How to Form a Blogging Habit

April 10, 2012By

We all have habits.

Good and bad.

Good: We brush our teeth twice each day. We lock the door before leaving the house. We call our parents every Sunday.

Bad: Each of us has our vices. We eat ice cream at night on the couch. We sip an extra glass of wine after dinner. We walk add just one more piece of trash on top of the bin before changing the bag.

If you’re like most people, the good habits seem to take work while the bad habits seem to just appear. The truth is that every habit takes lots of practice to actually become habit; something we can do without much thought or even effort.

A recent article in The New York TimesCan’t Help Myself, The Power of Habit – inspired me to write about habit and how forming a blogging habit is really what every business needs.

How to Form a Blogging Habit

The article above is great. It’s worth a minute to read the preview of the book. It’s a book I’ll have to check out. I’m a big fan of psychology these days and am always interested in human behavior and how it can change.

Now, let’s talk about how to form a blogging habit.

The 30 Day Rule

I’ve actually heard the 30 day rule is a myth.

Even if it is a myth I still think there is value in putting in effort to make a planned change to one’s habit. I’m a golfer. I’m a believer that enough practice on a specific golf movement will eventually yield the practicing golfer the ability to make the move without thinking. This is the ultimate goal of any golfer. The ability to not think about swinging and instead thinking about just playing golf leads to the best performance.

To form this habit it takes practice and I’ve found that whether it’s 30 days or 30 hours of work, it takes time and effort to create something that becomes second nature.

For blogging, I believe habits can be formed. In my experience most blogs will start to fail after just one month. Businesses and new bloggers become excited at the prospect of blogging. They have five immediate ideas for posts. They write the posts. They realize it’s a lot of work. They publish the posts. They feel successful. No traffic comes and the blogger eventually starts to blog less and less.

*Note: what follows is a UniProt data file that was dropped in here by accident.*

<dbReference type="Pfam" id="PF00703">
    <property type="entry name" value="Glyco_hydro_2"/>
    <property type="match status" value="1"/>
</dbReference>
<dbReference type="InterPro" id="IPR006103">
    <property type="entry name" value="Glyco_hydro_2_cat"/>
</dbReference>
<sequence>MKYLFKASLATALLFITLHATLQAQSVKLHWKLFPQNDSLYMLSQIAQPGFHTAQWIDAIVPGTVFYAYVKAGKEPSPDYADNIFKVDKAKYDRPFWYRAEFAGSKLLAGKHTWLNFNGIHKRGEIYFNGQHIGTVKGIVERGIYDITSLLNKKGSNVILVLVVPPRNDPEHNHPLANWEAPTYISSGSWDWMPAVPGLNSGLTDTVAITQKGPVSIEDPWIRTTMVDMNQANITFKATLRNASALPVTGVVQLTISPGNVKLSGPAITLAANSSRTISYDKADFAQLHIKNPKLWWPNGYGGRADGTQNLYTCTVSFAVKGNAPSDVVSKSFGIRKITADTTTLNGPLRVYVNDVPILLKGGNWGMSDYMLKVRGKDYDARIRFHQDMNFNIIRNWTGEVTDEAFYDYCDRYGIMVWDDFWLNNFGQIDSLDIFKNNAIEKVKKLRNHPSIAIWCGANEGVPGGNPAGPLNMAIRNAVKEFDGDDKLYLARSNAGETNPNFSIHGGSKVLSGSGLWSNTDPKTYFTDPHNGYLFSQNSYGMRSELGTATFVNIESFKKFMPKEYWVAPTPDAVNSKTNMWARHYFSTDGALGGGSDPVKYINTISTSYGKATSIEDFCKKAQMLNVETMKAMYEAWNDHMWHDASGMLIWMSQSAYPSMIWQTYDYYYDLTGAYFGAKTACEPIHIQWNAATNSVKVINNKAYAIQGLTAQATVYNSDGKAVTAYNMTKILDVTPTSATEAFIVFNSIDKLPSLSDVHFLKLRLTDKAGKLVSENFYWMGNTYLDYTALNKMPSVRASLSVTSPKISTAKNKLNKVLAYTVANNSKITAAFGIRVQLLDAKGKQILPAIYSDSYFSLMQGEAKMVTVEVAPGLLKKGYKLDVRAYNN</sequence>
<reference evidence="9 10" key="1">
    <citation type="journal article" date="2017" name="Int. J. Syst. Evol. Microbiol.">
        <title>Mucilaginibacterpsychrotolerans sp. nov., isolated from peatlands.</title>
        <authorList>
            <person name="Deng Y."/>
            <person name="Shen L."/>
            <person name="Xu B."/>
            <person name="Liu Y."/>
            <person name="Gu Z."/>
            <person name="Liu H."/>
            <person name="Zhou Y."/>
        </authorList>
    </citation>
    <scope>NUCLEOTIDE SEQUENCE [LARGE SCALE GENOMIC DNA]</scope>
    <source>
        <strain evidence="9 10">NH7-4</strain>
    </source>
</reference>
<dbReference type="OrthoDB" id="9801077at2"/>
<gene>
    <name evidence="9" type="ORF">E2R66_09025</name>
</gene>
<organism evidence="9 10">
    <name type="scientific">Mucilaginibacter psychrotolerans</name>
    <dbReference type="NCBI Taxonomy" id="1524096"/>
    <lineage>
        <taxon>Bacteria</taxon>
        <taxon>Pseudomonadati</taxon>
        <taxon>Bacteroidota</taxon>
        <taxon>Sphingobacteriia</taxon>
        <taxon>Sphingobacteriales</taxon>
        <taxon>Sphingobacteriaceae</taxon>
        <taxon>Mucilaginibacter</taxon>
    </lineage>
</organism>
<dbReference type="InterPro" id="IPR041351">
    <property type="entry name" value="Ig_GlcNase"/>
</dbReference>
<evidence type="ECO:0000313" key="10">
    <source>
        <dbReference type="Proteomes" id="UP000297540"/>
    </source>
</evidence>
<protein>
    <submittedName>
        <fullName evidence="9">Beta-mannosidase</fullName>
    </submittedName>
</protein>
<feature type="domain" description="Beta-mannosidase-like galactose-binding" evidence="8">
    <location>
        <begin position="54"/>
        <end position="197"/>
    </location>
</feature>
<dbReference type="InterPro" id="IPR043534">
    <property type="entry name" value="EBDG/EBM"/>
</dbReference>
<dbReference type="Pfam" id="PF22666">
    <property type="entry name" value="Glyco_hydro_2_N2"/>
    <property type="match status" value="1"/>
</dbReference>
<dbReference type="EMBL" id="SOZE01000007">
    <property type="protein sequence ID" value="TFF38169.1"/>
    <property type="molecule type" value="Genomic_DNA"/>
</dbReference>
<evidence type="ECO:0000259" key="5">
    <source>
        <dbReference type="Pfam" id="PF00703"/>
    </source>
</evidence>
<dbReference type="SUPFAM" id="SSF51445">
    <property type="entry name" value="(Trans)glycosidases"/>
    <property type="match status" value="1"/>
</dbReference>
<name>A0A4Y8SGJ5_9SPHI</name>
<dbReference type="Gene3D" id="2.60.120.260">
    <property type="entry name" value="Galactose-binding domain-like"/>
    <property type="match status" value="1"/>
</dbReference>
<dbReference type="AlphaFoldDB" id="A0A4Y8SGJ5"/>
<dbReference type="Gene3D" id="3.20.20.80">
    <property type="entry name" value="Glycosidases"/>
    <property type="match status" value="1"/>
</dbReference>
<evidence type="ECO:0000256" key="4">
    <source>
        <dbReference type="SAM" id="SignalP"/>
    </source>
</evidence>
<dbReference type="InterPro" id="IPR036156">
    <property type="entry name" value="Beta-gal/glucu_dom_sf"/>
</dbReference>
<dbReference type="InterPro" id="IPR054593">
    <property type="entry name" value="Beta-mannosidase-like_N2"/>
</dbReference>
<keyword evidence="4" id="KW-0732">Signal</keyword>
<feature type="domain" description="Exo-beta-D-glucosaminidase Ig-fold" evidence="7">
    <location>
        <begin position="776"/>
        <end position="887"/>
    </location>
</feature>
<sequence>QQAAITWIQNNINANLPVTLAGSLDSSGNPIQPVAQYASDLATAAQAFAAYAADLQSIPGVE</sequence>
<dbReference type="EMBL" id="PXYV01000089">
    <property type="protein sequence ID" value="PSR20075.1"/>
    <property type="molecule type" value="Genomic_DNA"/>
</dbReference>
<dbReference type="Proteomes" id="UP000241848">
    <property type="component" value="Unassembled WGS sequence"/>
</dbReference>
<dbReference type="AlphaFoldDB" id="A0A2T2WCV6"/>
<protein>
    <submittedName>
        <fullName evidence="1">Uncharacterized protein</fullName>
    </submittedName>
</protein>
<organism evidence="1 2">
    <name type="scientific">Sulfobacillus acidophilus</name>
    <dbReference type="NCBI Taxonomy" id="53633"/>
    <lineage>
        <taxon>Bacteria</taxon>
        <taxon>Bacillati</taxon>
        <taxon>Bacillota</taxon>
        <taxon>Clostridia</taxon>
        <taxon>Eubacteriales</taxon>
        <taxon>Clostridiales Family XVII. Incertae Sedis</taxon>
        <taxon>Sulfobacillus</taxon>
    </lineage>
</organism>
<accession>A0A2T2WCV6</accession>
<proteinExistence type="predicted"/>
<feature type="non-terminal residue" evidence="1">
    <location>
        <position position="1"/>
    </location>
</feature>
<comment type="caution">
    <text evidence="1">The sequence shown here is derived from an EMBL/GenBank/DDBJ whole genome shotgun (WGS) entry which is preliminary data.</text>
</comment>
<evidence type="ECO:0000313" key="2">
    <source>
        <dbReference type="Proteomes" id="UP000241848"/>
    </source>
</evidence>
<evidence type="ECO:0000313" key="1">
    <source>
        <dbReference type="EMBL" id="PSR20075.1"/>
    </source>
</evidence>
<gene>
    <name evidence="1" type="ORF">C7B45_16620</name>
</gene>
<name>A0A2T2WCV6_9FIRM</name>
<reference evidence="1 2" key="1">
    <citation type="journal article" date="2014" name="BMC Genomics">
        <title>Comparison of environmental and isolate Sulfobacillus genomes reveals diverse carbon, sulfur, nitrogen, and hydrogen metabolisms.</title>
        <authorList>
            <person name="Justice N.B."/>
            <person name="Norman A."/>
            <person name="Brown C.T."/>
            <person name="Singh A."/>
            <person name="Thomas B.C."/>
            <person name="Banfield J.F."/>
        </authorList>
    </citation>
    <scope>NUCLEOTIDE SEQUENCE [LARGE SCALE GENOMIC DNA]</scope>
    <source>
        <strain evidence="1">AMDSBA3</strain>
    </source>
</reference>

In order to give your blog a full chance of becoming habit, I think it’s necessary to plan to blog for at least one month steady. This means one post (at minimum) for an entire month. This will allow the initial excitement to pass and you will find out if you are still excited enough to blog. If you are and you can do it for a month the chances of you forming a blogging habit become better.

It’s going to take longer than a month to find success with blogging. I just feel that after about a month you’ll start to fall into some habits that are good with blogging. You’ll learn how to structure posts. You’ll learn how to write phrases and sentences that are interesting. These are all good blogging habits that lead to a good overall blogging habit.

The Danger of Habit

On the flip side, it’s also good to break bad habits. I’ve had a few bad blogging habits over the years. Today, I try to break those bad habits by focusing on forming new habits.

One of the habits was for Country Music Life. I found myself, after a few months, to simply be sitting down and reviewing new country songs. This was great. I was able to churn out some good posts that caused views and interest among readers. They also generated ad revenue.

The goal was to grow, though, and in order to do that I had to change things a bit.

Now, I write featured stories that are deeper in thought and longer in word length. These posts have longer lifespan and seem to have generated some interest among a different type of reader.

In order to write these posts I had to commit and force myself to form a new habit for the site. I needed to commit to writing for about a month consistently of publishing these new posts.

Now this new format seems to be second nature just like the new country song reviews (which I still write).

Having a blogging habit is good. It allows you to publish consistently without working as much (after you move past the first month).

But be careful of falling into the habit trap. Look for ways to form new habits.

It’s all about balance.